Passed-In Properties Make For Good Buying
Successful negotiators often seek to create a sense of urgency to influence the other party. Ultimately, you want to negotiate with your head, not with your heart.
Successful negotiators often seek to create a sense of urgency to influence the other party.
When an agent tells you that interest in a property is high, or that his/her vendor is seriously considering an offer from another buyer, your heart rate goes up – you don’t want to lose it!!
Auctions create urgency amongst buyers, because an auction campaign galvanizes interest towards a specific point in time, and encourages buyers to confront each other in a heated/emotional environment. Agents want buyers to face up to each other, and ultimately bid competitively with their hearts instead of rationally with their minds.
I’ve sold a fair few properties via auction, and afterward, my wife (bless her heart) usually feels sorry for the underbidders who didn’t secure the property, whereas I (coldly, I know) usually feel sorry for the successful bidders who overpay!
When buying, wherever possible, I seek to put the urgency on the vendor. I do so in different ways. One method goes like this…
I view a property at the very beginning of the campaign; if I’m interested, I ask for the contract quietly at the open to ensure that I’m notified of any pre-auction offers; then I ‘go dark’ and refrain from further enquiry until late in the campaign, at which time I’ll view the property for a second time, seeking to understand the level of interest from the selling agent.
If interest is low, I may put in a cheeky pre-auction offer, making it clear that there are other properties of interest and I can’t be counted on to attend the auction. Or, I may break the agent’s balls about how overpriced the property is, with the hopes of bringing down the vendor’s ultimate reserve price.
If interest is high, my primary aim at auction is often to see the property passed in.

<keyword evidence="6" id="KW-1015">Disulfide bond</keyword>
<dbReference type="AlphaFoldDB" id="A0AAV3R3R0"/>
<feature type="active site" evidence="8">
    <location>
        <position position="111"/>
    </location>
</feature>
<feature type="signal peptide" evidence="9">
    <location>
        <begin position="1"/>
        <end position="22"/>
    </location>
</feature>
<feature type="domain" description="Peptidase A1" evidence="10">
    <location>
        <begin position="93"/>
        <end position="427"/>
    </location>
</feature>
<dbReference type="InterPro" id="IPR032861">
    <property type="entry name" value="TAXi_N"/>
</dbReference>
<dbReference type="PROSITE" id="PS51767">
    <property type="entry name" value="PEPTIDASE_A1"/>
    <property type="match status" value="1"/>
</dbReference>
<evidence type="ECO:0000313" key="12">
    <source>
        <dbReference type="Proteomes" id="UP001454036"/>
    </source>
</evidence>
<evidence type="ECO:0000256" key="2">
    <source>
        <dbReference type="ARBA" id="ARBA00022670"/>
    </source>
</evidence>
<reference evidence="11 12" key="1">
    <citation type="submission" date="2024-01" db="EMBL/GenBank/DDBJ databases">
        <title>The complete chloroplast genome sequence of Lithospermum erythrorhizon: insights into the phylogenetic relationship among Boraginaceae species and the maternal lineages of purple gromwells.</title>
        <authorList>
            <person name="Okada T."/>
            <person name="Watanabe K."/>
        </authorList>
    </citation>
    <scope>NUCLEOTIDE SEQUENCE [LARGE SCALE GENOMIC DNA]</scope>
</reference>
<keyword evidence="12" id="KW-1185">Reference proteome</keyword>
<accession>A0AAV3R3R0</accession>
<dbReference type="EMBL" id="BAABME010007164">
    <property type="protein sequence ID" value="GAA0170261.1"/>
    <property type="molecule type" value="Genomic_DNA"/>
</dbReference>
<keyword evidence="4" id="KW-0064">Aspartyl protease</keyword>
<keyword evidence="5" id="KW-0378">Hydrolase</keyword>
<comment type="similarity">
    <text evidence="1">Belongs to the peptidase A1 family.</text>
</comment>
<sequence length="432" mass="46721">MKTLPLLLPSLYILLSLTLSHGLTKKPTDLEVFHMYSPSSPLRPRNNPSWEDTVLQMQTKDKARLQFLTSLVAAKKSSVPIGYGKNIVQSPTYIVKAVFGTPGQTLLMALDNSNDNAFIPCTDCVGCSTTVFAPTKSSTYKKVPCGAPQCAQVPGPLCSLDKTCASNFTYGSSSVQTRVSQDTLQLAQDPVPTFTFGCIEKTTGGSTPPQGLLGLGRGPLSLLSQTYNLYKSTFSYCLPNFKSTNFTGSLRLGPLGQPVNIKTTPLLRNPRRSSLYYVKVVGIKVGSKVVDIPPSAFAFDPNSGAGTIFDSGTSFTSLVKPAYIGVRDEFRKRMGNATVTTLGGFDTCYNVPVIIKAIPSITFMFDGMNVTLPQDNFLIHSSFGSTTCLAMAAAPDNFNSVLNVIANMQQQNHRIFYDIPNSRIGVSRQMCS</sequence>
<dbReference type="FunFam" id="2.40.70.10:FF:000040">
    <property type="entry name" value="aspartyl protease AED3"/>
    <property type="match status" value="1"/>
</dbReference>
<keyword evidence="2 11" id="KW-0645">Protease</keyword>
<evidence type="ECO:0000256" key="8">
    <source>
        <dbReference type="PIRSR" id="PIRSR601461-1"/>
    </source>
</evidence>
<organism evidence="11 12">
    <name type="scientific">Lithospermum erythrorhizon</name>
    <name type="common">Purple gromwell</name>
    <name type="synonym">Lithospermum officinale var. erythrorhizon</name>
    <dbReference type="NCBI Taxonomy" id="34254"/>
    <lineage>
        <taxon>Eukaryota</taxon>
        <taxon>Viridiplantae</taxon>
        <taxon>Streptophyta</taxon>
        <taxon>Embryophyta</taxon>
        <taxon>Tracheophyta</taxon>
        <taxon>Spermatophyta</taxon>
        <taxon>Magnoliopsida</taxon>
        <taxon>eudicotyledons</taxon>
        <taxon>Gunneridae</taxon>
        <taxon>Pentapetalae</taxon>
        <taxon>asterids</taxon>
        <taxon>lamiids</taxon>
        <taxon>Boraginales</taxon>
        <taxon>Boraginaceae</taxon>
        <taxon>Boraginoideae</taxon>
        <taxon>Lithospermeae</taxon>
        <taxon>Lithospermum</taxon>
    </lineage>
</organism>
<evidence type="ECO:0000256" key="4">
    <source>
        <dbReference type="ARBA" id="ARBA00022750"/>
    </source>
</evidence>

A few of my own properties have passed in, and I know the feeling of urgency that unsuccessful auctions create on vendors:
I’ve invested all this money on advertising and all my time preparing for opens, I’ve followed my agent’s advice, and here I am with no suitable offers – I don’t want their property to languish on the market. Urgency!
Some of the best purchases are made following an auction pass-in, ideally, a few weeks following.
This graph shows the average discount vendors can expect after their property passes in. Clearly, vendors are willing to expect less the longer time goes by.
As a buyer’s advocate, I monitor properties that have been on the market for a while, hoping to find a seller who has shunned genuine early interest from parties (who have likely moved on) and just wants to sell and get on with his/her life.
Fundamentally, it’s about turning the tables and creating urgency on the seller. In this tough market, we’re in right now, sellers are already under pressure. By creating a bit of urgency as a buyer, you can put the seller into an emotional state in which they’re more likely to accept below market value.
Simply understanding the importance of urgency will help you identify clever buying and selling tactics that are designed to increase emotion. Ultimately, you want to negotiate with your head, not with your heart.